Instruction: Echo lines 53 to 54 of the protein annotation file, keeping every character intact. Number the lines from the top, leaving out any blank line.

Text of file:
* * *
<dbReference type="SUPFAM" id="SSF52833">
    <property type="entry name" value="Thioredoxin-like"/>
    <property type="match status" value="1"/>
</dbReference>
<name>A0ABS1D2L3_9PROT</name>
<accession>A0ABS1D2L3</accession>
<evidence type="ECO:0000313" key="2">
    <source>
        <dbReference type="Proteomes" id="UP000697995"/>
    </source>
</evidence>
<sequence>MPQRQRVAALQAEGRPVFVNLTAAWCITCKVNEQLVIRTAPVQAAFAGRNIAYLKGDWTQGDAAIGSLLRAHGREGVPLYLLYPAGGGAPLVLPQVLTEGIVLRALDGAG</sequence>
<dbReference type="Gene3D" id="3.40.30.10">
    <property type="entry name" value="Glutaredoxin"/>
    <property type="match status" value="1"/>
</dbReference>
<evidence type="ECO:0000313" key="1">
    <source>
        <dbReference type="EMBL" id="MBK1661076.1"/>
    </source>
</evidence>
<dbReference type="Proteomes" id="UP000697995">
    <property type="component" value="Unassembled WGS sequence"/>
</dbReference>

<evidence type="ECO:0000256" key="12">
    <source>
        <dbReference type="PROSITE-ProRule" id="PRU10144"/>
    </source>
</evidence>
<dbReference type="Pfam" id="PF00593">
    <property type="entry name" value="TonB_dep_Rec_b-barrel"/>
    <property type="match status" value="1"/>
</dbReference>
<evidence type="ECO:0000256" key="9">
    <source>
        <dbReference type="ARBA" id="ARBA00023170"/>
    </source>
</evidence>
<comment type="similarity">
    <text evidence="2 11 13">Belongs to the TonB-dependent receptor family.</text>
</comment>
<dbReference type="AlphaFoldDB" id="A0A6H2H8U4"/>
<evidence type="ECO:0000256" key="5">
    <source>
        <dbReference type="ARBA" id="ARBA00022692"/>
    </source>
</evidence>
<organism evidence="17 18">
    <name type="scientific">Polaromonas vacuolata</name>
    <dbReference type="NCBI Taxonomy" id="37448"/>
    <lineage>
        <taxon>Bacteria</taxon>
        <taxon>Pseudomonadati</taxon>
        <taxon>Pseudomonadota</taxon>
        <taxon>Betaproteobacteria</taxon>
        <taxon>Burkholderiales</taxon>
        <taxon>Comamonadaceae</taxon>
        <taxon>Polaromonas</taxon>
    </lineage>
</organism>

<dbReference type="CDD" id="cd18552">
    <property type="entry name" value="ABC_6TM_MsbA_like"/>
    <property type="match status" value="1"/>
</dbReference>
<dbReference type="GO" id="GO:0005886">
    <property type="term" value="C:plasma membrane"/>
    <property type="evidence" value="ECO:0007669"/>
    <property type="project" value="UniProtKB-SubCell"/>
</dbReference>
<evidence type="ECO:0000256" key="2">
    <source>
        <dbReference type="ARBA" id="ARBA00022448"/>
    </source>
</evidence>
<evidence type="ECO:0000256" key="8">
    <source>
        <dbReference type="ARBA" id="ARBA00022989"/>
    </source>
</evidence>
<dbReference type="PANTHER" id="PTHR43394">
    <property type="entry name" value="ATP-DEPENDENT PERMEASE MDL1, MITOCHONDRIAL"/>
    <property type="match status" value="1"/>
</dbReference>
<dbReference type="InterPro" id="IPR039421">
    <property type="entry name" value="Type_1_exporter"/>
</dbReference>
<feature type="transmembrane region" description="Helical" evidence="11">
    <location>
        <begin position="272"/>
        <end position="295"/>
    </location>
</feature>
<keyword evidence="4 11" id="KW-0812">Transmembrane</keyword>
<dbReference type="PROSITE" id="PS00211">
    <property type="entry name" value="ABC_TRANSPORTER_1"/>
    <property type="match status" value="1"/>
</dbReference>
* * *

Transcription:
        <taxon>Pseudomonadati</taxon>
        <taxon>Pseudomonadota</taxon>